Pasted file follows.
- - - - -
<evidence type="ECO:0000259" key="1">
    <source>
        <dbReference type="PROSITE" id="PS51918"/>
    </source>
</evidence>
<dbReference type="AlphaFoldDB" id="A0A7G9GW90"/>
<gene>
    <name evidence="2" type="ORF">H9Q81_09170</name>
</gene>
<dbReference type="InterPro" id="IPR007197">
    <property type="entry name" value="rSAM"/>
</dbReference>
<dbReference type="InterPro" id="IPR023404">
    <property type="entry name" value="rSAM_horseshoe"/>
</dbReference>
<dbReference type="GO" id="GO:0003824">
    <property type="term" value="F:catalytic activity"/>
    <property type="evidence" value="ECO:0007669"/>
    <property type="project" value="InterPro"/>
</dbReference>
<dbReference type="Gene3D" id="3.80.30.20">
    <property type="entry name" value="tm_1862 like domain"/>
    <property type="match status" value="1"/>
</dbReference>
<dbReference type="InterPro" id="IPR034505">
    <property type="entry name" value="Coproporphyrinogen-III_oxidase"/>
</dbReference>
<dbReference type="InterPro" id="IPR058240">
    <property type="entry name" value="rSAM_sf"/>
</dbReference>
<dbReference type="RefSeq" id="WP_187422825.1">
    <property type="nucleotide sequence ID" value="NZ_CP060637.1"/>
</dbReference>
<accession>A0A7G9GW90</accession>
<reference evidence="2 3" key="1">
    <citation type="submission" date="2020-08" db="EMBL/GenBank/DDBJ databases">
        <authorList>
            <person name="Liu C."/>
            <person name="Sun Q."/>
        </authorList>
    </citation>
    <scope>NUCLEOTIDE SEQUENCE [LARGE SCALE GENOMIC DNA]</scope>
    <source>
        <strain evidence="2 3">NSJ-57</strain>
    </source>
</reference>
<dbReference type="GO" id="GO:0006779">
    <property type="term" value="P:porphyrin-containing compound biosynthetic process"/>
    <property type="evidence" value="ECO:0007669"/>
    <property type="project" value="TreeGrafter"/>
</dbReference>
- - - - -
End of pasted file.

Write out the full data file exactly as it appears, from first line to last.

<evidence type="ECO:0000259" key="1">
    <source>
        <dbReference type="PROSITE" id="PS51918"/>
    </source>
</evidence>
<dbReference type="AlphaFoldDB" id="A0A7G9GW90"/>
<gene>
    <name evidence="2" type="ORF">H9Q81_09170</name>
</gene>
<dbReference type="InterPro" id="IPR007197">
    <property type="entry name" value="rSAM"/>
</dbReference>
<dbReference type="InterPro" id="IPR023404">
    <property type="entry name" value="rSAM_horseshoe"/>
</dbReference>
<dbReference type="GO" id="GO:0003824">
    <property type="term" value="F:catalytic activity"/>
    <property type="evidence" value="ECO:0007669"/>
    <property type="project" value="InterPro"/>
</dbReference>
<dbReference type="Gene3D" id="3.80.30.20">
    <property type="entry name" value="tm_1862 like domain"/>
    <property type="match status" value="1"/>
</dbReference>
<dbReference type="InterPro" id="IPR034505">
    <property type="entry name" value="Coproporphyrinogen-III_oxidase"/>
</dbReference>
<dbReference type="InterPro" id="IPR058240">
    <property type="entry name" value="rSAM_sf"/>
</dbReference>
<dbReference type="RefSeq" id="WP_187422825.1">
    <property type="nucleotide sequence ID" value="NZ_CP060637.1"/>
</dbReference>
<accession>A0A7G9GW90</accession>
<reference evidence="2 3" key="1">
    <citation type="submission" date="2020-08" db="EMBL/GenBank/DDBJ databases">
        <authorList>
            <person name="Liu C."/>
            <person name="Sun Q."/>
        </authorList>
    </citation>
    <scope>NUCLEOTIDE SEQUENCE [LARGE SCALE GENOMIC DNA]</scope>
    <source>
        <strain evidence="2 3">NSJ-57</strain>
    </source>
</reference>
<dbReference type="GO" id="GO:0006779">
    <property type="term" value="P:porphyrin-containing compound biosynthetic process"/>
    <property type="evidence" value="ECO:0007669"/>
    <property type="project" value="TreeGrafter"/>
</dbReference>